By Bobby Ross Jr. | Religion Unplugged
Editor’s note: Every Friday, “Weekend Plug-in” features analysis, fact checking and top headlines from the world of faith. Subscribe now to get this newsletter delivered straight to your inbox. Got feedback or ideas? Email Bobby Ross Jr. at email@example.com.
Two decades ago, while serving as religion editor for The Oklahoman, I investigated allegations of plagiarism and faked endorsements by a prominent Baptist pastor who had written a book.
I still remember how angry the 2002 story made some church members — at me for reporting it.
“One thing great preachers enjoy about traveling is that they can hear other people preach,” Terry Mattingly wrote in a 2003 column on plagiarism and the pulpit. “But the American orator A.J. Gordon received a shock during an 1876 visit to England. Sitting anonymously in a church, he realized that the sermon sounded extremely familiar – because he wrote it.”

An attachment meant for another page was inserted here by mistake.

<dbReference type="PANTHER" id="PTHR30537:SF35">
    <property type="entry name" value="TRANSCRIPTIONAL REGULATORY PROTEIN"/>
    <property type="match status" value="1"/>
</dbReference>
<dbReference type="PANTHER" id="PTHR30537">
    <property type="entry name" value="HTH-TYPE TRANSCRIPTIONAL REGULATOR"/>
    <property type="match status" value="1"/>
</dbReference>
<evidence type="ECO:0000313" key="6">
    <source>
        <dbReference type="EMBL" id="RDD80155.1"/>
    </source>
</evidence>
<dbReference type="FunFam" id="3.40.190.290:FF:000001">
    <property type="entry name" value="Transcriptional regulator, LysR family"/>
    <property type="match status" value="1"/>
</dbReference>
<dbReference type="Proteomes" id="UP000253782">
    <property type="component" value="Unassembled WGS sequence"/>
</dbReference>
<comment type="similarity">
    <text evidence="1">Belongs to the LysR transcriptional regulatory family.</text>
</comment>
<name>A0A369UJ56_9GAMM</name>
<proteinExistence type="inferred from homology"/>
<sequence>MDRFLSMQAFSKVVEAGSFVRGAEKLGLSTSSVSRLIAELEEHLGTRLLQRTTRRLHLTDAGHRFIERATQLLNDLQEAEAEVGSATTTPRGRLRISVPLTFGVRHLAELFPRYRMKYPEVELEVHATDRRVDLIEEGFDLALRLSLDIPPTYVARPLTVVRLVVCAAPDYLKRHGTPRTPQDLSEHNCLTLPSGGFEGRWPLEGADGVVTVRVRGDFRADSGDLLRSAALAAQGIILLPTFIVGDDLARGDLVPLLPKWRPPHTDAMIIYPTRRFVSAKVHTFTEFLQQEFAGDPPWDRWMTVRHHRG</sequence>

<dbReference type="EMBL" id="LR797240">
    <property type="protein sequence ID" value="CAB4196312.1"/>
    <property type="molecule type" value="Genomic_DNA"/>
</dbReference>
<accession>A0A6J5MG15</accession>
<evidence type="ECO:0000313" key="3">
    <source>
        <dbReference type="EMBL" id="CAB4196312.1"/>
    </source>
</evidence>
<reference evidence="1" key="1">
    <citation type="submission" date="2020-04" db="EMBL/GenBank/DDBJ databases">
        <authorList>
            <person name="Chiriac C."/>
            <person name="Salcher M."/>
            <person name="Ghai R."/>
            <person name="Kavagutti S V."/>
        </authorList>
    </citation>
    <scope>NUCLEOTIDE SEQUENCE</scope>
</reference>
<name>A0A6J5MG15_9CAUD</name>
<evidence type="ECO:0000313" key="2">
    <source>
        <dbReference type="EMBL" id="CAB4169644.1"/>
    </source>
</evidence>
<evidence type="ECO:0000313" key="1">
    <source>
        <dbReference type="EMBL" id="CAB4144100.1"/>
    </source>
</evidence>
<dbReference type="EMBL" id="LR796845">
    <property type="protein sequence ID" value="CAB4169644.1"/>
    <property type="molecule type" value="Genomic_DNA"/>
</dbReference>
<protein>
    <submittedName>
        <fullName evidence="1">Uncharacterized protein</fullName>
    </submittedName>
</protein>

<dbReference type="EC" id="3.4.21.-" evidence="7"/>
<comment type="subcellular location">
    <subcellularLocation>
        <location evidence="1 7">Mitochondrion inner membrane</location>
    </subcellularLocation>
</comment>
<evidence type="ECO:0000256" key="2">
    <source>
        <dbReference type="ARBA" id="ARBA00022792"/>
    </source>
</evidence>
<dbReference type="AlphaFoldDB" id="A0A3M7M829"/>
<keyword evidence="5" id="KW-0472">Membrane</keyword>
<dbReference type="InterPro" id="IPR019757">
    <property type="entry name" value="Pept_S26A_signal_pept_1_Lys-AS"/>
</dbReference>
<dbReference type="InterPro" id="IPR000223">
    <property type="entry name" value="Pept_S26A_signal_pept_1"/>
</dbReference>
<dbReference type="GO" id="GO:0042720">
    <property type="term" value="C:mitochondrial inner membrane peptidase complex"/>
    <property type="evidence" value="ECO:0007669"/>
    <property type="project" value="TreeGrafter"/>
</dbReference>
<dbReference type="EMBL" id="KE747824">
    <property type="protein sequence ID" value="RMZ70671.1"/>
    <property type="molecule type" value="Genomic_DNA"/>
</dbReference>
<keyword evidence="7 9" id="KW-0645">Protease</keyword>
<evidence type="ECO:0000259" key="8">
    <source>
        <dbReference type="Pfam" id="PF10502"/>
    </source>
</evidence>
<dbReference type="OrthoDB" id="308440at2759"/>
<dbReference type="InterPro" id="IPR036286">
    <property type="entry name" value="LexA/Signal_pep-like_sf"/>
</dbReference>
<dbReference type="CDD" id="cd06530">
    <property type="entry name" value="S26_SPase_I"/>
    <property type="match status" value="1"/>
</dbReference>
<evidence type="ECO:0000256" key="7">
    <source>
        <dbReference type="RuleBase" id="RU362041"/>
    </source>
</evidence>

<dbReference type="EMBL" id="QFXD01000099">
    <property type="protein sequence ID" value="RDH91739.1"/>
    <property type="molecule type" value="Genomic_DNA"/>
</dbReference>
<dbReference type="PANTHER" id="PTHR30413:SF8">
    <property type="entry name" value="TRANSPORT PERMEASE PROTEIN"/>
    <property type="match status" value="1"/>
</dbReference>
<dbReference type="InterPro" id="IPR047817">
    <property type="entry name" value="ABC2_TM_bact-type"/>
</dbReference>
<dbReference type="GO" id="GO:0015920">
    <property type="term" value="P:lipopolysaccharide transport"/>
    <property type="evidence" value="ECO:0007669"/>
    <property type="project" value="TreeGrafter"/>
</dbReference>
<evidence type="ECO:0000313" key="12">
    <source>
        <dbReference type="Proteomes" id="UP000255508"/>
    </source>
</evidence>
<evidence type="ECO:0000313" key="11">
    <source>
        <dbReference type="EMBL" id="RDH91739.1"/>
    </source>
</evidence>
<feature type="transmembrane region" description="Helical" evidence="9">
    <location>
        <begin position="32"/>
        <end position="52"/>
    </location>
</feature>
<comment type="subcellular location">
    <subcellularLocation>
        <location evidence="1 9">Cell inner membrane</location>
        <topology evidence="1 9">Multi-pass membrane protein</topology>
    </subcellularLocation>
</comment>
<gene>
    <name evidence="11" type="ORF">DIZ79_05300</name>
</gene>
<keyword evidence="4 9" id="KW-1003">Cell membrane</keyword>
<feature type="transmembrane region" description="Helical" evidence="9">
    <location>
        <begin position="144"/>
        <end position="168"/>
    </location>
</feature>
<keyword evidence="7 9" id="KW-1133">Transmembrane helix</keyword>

While plagiarism by pastors falls under the category of “nothing new under the sun” (see Ecclesiastes 1:9), the subject is making timely new headlines.
Prominent among them: a front-page “Sermongate” story this week by New York Times religion writer Ruth Graham.
Credit questions over past sermons by Ed Litton, the new president of the Southern Baptist Convention, for the fresh interest in the subject.
Last week’s Weekend Plug-in pointed to related coverage by Religion News Service’s Bob Smietana and the Washington Times’ Mark A. Kellner. Check out, too, Mattingly’s recent GetReligion podcast on the topic.
Even before the Litton controversy, Smietana produced an excellent story earlier this year headlined “‘If you have eyes, plagiarize’: When borrowing a sermon goes too far” with a related piece on “Why some preachers rely on holy ghostwriters and other pulpit helps.”
Also this week, Joshua Eaton reports for Sojourners that a “poem that has been a clarion call to honest and open conversations about injustice for many in progressive Christian circles was almost entirely plagiarized.”
This column appears in the online magazine Religion Unplugged.